Greetings, readers! During the last month, I learned about Nebula, a tool created by the developers of Slack, which enables systems across the globe to come together in a software-defined virtual private network. Excited by the new tech, I decided to use Nebula as a Command and Control (C&C) system for creating “Red-Team” drop boxes. A “Red-Team” drop box is, essentially, a discreet, inexpensive computer capable of running a full suite of pentesting tools.
Whew! What a week! I took my second OSCP attempt over the course of 48 hours, from October 17th to 19th. Anyone who recalls my first attempt will remember how stressful and frustrating the experience had been. I believe the word I used was “fiasco.” The second attempt was everything the first attempt failed to be. From start to finish, a smooth experience. Props to Offensive Security for their hard work!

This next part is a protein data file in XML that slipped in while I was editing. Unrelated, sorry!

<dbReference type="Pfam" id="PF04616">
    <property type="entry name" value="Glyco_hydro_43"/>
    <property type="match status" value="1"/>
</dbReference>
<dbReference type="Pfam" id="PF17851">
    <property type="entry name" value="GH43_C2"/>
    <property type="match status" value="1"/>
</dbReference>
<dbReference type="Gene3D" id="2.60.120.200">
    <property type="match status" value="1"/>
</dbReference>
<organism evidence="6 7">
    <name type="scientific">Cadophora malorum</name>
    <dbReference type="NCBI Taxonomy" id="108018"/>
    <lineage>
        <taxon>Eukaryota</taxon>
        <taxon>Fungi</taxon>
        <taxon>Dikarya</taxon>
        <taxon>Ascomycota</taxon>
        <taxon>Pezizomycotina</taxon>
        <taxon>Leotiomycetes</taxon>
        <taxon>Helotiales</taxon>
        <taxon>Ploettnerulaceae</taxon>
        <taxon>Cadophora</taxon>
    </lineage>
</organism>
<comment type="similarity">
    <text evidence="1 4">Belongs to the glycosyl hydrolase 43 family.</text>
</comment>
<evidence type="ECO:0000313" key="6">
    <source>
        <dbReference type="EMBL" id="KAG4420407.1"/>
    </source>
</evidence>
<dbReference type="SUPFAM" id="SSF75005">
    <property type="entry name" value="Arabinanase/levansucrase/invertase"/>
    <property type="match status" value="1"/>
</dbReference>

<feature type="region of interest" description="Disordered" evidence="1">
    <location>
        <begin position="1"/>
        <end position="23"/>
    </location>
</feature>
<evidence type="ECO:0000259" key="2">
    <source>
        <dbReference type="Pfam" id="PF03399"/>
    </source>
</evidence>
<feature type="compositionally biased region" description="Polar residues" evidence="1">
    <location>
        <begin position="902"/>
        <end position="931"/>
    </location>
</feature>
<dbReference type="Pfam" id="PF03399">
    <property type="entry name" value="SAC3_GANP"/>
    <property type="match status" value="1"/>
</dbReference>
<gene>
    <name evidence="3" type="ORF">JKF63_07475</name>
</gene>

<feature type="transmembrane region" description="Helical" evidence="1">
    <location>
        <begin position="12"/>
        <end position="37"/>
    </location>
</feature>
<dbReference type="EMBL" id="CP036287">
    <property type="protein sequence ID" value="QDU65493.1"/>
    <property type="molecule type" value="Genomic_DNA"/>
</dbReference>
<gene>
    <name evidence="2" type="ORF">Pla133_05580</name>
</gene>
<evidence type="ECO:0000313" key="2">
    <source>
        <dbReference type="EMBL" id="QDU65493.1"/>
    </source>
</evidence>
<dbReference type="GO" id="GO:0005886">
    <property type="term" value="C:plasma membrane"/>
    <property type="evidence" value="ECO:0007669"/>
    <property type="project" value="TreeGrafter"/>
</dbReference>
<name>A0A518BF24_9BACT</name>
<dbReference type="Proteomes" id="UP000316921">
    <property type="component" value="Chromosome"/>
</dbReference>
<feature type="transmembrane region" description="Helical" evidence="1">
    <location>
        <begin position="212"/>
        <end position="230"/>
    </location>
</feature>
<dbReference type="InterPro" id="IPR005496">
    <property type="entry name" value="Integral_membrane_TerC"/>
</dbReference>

My second attempt at the OSCP begins tomorrow. Yesterday I finished revising my PWK lab report, and today I’ve decided to have some fun in the HackTheBox labs. In part, as always, I hope to learn something new. But mostly, I just want to hack for the joy of it. During my PWK lab time, I felt like I had to focus the beam of my attention on my PWK studies.
Goodness, how time flies! As of this post, I’ve got two days left in the PWK labs, and I’ve rooted 37 systems in the network. I feel significantly more prepared than I was two months ago, when I first took the OSCP exam. I’ve learned so much cool stuff, and I look forward to opportunities to use my skills in the wild (legally, of course). One of the key elements of the OSCP exam (as well as the PWK lab) is the pentest report.